Investment is a two-way street that can have a positive impact on both investors and community residents, according to Dianne Cleaver, president and CEO of Kansas City’s Urban Neighborhood Initiative.
A new event — the We Grow KC Opportunity Zones Investor Summit taking place Wednesday and Thursday — aims to bridge the divide between investors and underserved urban neighborhoods with the backing of the Urban Neighborhoods Initiative, the Ewing Marion Kauffman Foundation, the Greater Kansas City Chamber of Commerce and other stakeholders.
“We are trying to attract investors that are not only looking to get a return on their investment but also make a social impact and uplift the community,” Cleaver said.
The summit is expected to draw local, regional and national investors to connect with entrepreneurs, policymakers and community builders and showcase the city’s Opportunity Zones, or low-income areas where development is incentivized under changes introduced by the 2017 tax overhaul.
Kansas City’s zones are divided into five broad categories: Central City, Paseo Gateway/Northwest, Blue River Valley, Swope Park and Martin City. All are areas where economic development has already kick-started but needs to be carried through with the support of investment, Cleaver said.
Summit organizers plan to offer bus tours of the Opportunity Zones to allow investors to physically experience the community.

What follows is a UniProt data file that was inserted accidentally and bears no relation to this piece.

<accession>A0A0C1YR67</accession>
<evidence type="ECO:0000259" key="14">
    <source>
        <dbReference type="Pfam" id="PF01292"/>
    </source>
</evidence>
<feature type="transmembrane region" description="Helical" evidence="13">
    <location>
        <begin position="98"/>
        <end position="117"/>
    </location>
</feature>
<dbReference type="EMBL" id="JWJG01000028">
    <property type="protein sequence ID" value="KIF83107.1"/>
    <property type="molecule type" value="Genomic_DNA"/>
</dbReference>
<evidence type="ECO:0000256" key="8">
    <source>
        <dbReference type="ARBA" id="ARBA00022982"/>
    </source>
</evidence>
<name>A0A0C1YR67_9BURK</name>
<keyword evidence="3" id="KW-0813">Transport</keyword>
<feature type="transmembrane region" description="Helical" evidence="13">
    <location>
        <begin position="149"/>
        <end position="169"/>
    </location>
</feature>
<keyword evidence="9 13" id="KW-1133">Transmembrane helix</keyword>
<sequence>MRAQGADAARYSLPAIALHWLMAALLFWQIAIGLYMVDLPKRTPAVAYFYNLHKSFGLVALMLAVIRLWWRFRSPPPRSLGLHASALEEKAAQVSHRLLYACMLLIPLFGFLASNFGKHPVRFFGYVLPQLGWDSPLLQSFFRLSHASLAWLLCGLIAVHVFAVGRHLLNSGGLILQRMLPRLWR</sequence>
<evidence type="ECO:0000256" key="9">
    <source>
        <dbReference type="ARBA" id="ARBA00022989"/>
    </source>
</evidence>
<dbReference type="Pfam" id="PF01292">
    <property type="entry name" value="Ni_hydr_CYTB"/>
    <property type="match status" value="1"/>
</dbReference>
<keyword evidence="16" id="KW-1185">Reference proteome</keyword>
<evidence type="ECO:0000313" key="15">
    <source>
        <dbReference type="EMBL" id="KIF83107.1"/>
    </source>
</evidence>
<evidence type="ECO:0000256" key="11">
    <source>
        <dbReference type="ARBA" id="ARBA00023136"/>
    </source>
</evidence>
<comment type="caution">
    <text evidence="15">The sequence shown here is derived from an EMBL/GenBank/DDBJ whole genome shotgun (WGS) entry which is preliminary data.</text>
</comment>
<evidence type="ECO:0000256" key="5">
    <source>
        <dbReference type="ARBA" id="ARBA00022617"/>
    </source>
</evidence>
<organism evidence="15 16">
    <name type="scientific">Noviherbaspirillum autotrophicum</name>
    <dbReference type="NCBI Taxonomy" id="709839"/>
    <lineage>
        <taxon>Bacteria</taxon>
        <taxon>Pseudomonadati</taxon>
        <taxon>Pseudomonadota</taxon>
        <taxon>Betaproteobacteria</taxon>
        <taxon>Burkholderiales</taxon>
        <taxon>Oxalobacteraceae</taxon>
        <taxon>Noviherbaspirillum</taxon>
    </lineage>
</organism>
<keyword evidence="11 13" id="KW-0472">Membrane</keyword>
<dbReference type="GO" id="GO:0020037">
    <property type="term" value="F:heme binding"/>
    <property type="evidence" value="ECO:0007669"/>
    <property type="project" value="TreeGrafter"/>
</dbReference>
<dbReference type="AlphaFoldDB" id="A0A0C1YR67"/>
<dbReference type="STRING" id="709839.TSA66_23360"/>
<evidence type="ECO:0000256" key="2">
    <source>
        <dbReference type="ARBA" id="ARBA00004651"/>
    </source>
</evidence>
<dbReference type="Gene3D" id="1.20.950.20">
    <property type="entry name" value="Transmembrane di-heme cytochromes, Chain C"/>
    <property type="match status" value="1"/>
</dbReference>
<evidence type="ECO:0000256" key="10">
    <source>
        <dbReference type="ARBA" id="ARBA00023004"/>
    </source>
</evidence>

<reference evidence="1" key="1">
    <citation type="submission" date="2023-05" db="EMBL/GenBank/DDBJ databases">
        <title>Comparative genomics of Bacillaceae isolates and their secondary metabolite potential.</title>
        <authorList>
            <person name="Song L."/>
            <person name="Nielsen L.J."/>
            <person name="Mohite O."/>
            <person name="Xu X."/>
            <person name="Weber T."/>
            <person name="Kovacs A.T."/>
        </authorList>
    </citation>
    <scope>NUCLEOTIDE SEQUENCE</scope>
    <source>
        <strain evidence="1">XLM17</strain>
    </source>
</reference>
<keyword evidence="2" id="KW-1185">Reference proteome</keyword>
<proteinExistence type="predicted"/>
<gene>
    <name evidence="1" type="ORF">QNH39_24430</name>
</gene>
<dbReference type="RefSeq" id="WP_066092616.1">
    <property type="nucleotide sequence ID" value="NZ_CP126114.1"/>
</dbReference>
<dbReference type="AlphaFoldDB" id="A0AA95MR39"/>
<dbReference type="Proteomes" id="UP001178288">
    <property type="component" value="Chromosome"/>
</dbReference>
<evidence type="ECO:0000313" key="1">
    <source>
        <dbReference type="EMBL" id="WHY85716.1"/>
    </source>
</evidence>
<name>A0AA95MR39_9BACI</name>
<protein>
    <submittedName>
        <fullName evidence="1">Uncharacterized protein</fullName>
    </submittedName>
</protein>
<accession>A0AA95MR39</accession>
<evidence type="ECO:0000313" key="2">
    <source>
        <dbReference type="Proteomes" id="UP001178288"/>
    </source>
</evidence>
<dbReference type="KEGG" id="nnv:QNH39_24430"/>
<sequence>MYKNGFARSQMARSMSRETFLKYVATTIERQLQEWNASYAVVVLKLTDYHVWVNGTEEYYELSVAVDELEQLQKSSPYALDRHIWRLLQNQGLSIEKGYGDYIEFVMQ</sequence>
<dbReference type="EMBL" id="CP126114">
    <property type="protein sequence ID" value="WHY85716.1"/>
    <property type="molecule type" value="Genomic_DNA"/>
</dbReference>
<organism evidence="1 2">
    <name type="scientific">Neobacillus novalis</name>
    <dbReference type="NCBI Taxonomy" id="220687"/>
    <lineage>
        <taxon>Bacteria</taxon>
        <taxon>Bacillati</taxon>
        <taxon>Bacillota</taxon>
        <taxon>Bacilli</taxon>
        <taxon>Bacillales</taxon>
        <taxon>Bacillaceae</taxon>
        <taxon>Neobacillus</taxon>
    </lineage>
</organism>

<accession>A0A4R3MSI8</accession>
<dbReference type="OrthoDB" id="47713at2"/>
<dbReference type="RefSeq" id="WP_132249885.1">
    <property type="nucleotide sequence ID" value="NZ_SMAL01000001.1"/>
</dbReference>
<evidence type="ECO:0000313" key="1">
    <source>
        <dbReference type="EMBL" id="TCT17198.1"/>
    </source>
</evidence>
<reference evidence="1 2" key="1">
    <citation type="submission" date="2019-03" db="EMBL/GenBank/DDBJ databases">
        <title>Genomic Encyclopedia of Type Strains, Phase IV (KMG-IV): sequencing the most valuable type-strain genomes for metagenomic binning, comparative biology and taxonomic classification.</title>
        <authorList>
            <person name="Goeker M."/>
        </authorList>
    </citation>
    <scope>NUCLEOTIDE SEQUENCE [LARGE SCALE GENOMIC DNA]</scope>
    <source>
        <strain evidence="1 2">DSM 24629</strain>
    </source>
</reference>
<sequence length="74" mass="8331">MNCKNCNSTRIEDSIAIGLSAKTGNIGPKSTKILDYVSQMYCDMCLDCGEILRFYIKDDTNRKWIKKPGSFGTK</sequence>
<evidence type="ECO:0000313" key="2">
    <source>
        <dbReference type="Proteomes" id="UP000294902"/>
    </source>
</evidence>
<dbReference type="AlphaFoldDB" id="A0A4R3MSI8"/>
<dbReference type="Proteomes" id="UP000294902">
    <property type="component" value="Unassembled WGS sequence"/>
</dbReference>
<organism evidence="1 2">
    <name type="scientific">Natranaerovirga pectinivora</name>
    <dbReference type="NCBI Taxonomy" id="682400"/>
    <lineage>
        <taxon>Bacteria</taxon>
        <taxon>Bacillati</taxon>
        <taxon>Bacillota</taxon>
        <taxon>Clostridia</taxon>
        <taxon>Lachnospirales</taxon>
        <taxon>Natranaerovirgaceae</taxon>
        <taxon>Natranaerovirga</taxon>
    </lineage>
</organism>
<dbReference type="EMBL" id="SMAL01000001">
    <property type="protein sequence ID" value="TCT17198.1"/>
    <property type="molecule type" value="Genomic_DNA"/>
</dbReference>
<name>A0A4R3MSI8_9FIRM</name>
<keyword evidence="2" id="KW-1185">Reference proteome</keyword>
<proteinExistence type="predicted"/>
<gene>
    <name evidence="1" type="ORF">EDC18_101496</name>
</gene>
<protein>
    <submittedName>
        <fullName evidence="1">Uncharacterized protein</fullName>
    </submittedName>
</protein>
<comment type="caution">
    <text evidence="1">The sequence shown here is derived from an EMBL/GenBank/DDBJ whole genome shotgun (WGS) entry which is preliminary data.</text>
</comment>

Cleaver said the We Grow KC event embodies the spirit of upward economic mobility of residential communities in Opportunity Zones, which resonates with her organization’s mission to reduce intergenerational poverty and build healthy urban neighborhoods.
“We hope to get people interested in seeing the positive possibilities of investing in these areas and possibly give information that they hadn’t looked at before,” Cleaver said.
We Grow KC’s goal is to help investors from across the country get acquainted with the city and realize the community’s needs, said Joe Reardon, president of the Greater Kansas City Chamber of Commerce.
“We want to make sure that the investment that is done is investment that empowers the existing neighborhood and the people that live there,” Reardon said.
This story was produced through a collaboration between Missouri Business Alert and Startland News.